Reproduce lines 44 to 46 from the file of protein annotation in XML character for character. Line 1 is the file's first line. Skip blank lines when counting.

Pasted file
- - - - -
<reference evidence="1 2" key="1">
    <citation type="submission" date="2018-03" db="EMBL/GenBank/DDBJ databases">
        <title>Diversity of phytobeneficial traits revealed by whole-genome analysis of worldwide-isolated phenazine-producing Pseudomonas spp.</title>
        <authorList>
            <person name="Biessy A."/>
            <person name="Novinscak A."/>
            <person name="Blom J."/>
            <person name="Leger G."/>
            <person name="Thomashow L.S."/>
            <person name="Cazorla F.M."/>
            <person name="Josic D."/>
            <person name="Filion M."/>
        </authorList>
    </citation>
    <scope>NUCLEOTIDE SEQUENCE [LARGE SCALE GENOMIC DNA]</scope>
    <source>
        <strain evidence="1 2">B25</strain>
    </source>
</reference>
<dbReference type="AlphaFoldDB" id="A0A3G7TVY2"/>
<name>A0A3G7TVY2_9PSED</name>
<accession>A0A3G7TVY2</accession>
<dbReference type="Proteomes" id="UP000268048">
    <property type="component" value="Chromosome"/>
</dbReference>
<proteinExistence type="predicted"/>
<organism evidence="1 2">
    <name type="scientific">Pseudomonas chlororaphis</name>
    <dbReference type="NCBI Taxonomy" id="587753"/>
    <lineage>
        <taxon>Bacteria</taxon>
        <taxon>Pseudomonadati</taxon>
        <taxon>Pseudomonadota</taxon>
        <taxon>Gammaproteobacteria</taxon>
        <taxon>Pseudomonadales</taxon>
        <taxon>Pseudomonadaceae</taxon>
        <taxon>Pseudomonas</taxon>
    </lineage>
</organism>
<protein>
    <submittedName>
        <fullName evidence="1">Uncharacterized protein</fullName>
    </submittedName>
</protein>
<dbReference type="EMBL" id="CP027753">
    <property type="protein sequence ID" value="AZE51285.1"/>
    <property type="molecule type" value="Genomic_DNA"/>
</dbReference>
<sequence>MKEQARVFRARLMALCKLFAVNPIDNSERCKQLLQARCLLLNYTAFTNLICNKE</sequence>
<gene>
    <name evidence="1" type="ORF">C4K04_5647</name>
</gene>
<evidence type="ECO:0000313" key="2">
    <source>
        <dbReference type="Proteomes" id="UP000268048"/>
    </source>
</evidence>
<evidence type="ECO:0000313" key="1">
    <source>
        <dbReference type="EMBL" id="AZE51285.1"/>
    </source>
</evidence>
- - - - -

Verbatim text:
</protein>
<dbReference type="EMBL" id="CP027753">
    <property type="protein sequence ID" value="AZE51285.1"/>